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Sunday, July 24, 2016

Does YA Dystopian Fiction Have A Future?

The recent news that the final movie in the Divergent series, Ascendant, will become a TV film instead of a big-screen release, may raise the question about whether or not young adult dystopian fiction has any future.

My interest in young adult fiction rose after I read The Hunger Games series and, yes, that played a role in spurring my ideas for the books I'm writing. But given what's happened with Ascendant and the poor reviews that The 5th Wave film received, could I be having second thoughts?

The short answer is no. The explanation is that I don't believe what happens in the film industry always reflects what might interest readers.

At the last Kansas Writers Association meeting, after my presentation about superheroes, author Stephanie Storey talked to everyone about her new novel, Oil and Marble. Storey is a TV producer in Los Angeles and talked a bit about what goes into writing a screenplay. She explained that they need to be written so that studio executives will turn the page every time and that, with every book adaptation into a film, things have to be cut.

Those two points sound like two issues writers face. Every writer wants to have a book in which readers keep turning the pages and every writer, at some point, has to cut something from a story that either doesn't fit or advance the plot.

But when books are adapated for the big screen, the challenges to draw viewers don't come from the writing alone. Acting and directing mean as much to getting people to watch a film. If a film doesn't have those elements in place, you are less likely to keep the audience interested. Compare that to a book, in which the reader will use his or her imagination to determine what the characters' voices sound like and how they visualize the characters interacting with everybody.

Storey brought up another point: When you are putting together a film or TV show, you are working with multiple people and those who handle the writing won't always get everything they want. That applies to an extent to novelists, but not as much as to TV writers. While anyone from an editor to a beta reader may suggest a change or revision to a draft, the final decision rest with the author most of the time. Not so in the world of TV and movies, as Storey explained.

So when people adapt a book to the big screen, those people have a bigger task ahead of them. They have to get a lot of people to work together to put many elements into place and deliver a product in which viewers won't have to use their imaginations regarding how people's voices sound or what the landscape looks like.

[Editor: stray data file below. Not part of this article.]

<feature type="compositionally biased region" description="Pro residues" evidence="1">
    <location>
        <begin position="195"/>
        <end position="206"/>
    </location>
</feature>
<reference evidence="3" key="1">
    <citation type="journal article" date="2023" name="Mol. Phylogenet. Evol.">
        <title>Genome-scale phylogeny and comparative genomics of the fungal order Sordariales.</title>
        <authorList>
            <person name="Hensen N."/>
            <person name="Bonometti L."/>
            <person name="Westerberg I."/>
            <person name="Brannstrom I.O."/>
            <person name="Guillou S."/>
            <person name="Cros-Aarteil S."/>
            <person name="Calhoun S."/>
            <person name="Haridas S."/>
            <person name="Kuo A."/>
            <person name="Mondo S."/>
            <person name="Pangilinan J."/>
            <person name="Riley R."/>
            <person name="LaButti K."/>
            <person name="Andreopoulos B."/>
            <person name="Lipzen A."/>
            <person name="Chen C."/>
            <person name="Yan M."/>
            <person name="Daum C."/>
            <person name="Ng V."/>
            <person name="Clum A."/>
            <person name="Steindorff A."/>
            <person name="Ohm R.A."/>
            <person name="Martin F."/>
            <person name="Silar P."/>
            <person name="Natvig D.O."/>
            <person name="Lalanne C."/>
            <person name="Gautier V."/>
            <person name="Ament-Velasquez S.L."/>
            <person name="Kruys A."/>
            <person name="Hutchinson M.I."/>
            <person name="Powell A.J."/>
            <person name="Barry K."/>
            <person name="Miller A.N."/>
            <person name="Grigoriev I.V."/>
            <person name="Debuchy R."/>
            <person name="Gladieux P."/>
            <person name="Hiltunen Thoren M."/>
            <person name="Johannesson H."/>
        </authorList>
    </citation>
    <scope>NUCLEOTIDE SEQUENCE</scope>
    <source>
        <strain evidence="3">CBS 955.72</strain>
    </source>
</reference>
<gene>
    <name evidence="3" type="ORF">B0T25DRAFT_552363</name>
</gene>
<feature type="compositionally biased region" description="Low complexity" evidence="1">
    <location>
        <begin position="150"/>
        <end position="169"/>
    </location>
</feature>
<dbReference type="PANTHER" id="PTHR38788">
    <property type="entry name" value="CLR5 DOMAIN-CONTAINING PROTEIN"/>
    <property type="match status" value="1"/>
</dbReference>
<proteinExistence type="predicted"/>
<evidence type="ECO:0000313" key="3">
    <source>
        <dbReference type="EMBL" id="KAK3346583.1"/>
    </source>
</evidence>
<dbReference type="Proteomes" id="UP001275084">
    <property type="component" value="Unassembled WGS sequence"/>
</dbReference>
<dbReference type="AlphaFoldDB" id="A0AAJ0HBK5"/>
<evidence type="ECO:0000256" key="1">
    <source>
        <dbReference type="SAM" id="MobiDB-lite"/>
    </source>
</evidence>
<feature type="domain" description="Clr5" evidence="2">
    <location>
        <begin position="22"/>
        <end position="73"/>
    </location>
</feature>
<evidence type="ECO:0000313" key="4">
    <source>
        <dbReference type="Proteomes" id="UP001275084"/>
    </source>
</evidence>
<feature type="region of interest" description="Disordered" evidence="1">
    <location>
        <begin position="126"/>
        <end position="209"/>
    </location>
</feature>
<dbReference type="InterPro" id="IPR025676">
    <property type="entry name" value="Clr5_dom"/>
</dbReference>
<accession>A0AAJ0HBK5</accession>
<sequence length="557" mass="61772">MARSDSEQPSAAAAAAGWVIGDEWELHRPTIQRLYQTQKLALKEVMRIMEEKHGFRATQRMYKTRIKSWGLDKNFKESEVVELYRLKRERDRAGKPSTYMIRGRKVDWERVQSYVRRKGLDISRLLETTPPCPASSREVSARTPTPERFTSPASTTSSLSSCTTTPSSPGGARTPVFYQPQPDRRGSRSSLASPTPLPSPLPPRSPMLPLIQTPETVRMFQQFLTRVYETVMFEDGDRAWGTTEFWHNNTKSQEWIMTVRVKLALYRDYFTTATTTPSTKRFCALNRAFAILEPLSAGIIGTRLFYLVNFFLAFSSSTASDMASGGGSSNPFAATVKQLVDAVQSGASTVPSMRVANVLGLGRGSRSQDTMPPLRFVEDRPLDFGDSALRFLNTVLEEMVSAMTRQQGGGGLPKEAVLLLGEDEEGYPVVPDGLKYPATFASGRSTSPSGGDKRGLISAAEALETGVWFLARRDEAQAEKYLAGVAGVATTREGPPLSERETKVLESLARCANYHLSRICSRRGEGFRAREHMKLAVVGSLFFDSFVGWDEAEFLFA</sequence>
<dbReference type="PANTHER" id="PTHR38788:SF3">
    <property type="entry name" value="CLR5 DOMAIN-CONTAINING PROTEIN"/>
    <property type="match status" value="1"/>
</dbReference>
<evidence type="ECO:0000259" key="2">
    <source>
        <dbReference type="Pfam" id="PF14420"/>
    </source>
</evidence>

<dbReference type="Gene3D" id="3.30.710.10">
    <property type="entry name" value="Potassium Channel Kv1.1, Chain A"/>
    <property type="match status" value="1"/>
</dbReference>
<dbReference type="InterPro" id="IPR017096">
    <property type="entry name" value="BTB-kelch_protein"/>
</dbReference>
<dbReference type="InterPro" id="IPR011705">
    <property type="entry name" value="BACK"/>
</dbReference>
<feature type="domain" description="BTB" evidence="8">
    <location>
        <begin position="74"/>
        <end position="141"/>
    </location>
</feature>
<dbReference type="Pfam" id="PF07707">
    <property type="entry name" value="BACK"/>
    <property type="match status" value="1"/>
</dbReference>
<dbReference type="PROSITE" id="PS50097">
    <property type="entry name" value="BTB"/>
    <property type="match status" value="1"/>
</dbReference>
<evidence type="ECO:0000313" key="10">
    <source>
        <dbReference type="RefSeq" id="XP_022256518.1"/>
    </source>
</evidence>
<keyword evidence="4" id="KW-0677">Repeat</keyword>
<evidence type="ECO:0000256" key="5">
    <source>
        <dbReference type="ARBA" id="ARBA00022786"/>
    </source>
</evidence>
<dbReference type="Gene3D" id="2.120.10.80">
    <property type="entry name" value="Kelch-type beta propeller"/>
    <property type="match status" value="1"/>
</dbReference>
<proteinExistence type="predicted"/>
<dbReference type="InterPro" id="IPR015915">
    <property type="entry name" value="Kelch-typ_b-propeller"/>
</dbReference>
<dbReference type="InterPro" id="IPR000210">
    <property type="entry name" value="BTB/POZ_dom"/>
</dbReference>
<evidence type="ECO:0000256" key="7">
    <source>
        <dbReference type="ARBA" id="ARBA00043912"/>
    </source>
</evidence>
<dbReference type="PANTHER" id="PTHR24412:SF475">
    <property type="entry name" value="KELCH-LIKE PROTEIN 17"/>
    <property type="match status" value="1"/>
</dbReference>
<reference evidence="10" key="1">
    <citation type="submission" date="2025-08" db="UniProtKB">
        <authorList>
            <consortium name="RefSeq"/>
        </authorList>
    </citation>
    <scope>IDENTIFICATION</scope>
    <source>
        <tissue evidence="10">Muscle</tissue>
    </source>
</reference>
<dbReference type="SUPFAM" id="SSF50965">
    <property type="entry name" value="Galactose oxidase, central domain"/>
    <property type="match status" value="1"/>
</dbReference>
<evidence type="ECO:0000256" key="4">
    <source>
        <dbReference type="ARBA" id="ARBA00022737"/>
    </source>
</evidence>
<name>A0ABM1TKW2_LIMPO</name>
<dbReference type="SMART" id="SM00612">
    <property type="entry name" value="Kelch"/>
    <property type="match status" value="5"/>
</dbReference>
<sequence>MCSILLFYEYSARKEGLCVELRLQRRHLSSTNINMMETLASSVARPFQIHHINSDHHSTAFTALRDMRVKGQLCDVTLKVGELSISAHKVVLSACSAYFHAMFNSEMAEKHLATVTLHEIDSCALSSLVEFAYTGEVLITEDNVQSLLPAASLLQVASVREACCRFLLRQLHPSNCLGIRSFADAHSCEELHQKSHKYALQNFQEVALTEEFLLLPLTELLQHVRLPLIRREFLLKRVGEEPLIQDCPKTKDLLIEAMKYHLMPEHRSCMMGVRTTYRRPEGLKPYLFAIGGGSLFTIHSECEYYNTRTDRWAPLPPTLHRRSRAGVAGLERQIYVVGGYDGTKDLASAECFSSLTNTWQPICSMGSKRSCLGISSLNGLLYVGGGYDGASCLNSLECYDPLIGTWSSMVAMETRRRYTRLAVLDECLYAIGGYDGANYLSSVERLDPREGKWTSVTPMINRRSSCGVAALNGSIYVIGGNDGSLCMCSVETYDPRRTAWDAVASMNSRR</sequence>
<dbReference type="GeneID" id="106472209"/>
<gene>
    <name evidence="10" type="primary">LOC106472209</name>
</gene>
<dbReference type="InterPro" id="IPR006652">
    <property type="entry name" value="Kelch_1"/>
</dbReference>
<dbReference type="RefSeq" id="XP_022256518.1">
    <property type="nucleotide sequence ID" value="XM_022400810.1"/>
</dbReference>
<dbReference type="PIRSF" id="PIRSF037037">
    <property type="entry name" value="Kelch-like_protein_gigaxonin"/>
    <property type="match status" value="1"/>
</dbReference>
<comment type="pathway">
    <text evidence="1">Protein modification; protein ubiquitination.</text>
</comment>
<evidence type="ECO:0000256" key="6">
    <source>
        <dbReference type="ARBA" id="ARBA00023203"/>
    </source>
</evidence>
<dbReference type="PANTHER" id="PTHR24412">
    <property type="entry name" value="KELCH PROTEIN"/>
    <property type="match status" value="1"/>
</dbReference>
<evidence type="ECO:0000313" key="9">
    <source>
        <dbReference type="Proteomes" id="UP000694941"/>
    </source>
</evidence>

If the acting doesn't convey the emotions that people felt when they read the book, it's harder for people to accept the film product. If certain elements in the book don't make it into the film and those who read the book believe those elements meant a lot, they won't appreciate the film like they did the book. Fans of the book may not like it if a scene is rewritten to the point that they believe the characters aren't consistent with who they are in the book.

I believe what made The Hunger Games films hold up is that the film writers did a good job of streamlining the books so that the main theme remained intact, Jennifer Lawrence was strong in the role of Katniss Everdeen and the visual effects added to the world building Suzanne Collins did in the books. Compare that to Divergent, in which I thought the first book was good (though not as good as Hunger Games) but the film never held my interest and I thought most of the actors didn't do a good job with their roles (which I would blame the directing as much as I would blame the acting).

But just because the Divergent films haven't done that well at the box office doesn't mean the trend of young adult dystopian fiction is fading. That's determined by book sales, not movie ticket sales. I think there's a still a place for this type of fiction, but it needs themes and ideas that readers can relate to.

Whether or not I have the concept that readers will like remains to be seen. But I don't believe I, or anyone else, should be discouraged from trying. Using the film industry to measure what people are or aren't interested may be useful, but it shouldn't be the only factor or the biggest factor. The biggest factor should be the novelist writing what interests him or her and letting readers decide for themselves what they think of the product.

It goes back to another bit of advice I heard at Smallville ComicCon: Yes, someone else has done it before. Do it anyway. You never know if readers may be interested in your take.

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